The Shepherd’s Tale, by Joss & Zack Whedon
Posted November 8, 2010on:
GraphicNovelNovember continues with some Brothers Whedon. Joss Whedon took fandom by storm with Buffy the Vampire Slayer and Firefly. Dollhouse might not have been a hit, but any comicshop worth it’s weight in Darkhorse knows carrying anything Firefly, Buffy, or Angel will bring in the Browncoats.
If you are a Serenity/Firefly fan, I shouldn’t have to tell you The Shepherd’s Tale by Joss and Zack Whedon is a must have. There is no more mysterious character in the Firefly storyline than Shepherd Book. He’s a preacher who knows how to fight, a renegade who carries legitimate Alliance ID papers. He is a man made entirely of secrets, and this is your chance to learn them.
Shepherd’s Tale starts off right before the movie Serenity starts. Haven is under attack, and Shepherd quite literally sees his life pass before his eyes, in reverse order. Once upon a time, we met Shepherd on the pilot episode of Firefly, when Kaylee asked him where he was headed, and he said he didn’t know. One box of strawberries later, and Shepherd has bought passage on Serenity, to wherever it happens to be going. How could we have known he had just, that morning, left the monastery?
And what led him to join a monastery, to pledge his life to God, in the first place? What does a man go through to realize his only hope is start over? I won’t spoil anything for you, just to say that Zack Whedon did the character justice. More than once I said “no way!” out loud while reading. Who he was, what he went through, the things he did, Serenity truly is the place for him.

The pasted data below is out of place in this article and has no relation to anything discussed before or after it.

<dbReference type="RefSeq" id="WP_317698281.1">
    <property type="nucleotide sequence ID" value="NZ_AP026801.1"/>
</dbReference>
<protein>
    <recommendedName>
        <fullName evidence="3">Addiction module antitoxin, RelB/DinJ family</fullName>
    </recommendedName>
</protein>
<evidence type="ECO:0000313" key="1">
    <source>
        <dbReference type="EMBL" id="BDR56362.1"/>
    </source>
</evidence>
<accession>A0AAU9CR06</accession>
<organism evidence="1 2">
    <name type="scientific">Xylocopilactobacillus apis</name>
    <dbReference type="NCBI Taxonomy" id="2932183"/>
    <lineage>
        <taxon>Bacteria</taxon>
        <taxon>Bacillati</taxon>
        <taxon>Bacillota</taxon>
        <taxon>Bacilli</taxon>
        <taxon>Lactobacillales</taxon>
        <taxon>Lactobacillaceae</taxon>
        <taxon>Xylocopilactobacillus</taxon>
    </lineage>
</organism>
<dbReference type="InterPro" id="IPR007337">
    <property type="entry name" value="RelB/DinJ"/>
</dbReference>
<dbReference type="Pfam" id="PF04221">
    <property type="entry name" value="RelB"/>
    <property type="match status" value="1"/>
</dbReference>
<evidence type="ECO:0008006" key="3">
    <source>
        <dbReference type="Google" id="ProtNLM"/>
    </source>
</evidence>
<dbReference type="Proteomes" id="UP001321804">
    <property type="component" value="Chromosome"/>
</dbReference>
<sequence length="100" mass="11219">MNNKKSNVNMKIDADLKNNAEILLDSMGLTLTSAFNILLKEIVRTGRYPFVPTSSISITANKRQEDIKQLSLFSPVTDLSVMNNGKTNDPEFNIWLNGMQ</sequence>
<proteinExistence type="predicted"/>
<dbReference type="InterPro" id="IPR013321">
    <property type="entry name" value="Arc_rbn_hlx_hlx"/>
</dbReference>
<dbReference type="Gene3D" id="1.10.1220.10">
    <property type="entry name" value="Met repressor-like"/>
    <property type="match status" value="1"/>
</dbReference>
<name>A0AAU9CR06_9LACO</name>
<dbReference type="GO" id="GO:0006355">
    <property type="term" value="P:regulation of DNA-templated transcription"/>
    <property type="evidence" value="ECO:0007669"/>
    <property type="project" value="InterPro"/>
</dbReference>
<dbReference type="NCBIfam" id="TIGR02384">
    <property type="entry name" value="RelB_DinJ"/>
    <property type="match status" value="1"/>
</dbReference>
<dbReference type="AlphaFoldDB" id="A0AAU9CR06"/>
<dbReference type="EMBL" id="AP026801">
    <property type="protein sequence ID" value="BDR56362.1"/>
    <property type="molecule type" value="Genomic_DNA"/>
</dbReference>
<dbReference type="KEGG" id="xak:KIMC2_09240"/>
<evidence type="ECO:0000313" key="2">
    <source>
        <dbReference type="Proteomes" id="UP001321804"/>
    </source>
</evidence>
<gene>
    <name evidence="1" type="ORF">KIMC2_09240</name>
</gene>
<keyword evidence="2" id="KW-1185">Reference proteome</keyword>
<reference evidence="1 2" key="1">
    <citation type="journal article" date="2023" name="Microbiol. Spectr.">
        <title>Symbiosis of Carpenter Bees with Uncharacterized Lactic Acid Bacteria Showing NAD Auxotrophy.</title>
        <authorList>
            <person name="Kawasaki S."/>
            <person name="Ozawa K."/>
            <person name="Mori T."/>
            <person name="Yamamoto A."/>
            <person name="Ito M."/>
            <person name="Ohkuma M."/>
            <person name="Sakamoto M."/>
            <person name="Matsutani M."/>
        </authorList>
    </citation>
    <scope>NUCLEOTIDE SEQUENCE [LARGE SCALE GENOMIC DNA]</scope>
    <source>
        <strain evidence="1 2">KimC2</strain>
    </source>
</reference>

Graphic novels aren’t cheap, and this one’ll cost ya about fifteen bucks. If you’re a Serenity fan, I say go for it. The hardback covers are a nice surprise as well. It’s not the longest graphic novel you’re ever going to read, but I gotta say, when I got to the last page, I felt it was the right place for the story to end.
The only downside of Shepherd’s Tale is the artwork. I don’t know if it was a stylistic choice, to draw everyone who wasn’t Shepherd Book in a rotoscoped/impressionist style, but let’s just say it’s a good thing I already know who all these people are. The artwork is pretty blah, but if you are an obsessive browncoat (and what browncoat isn’t?) you’ll want to add The Shepherd’s Tale to your collection.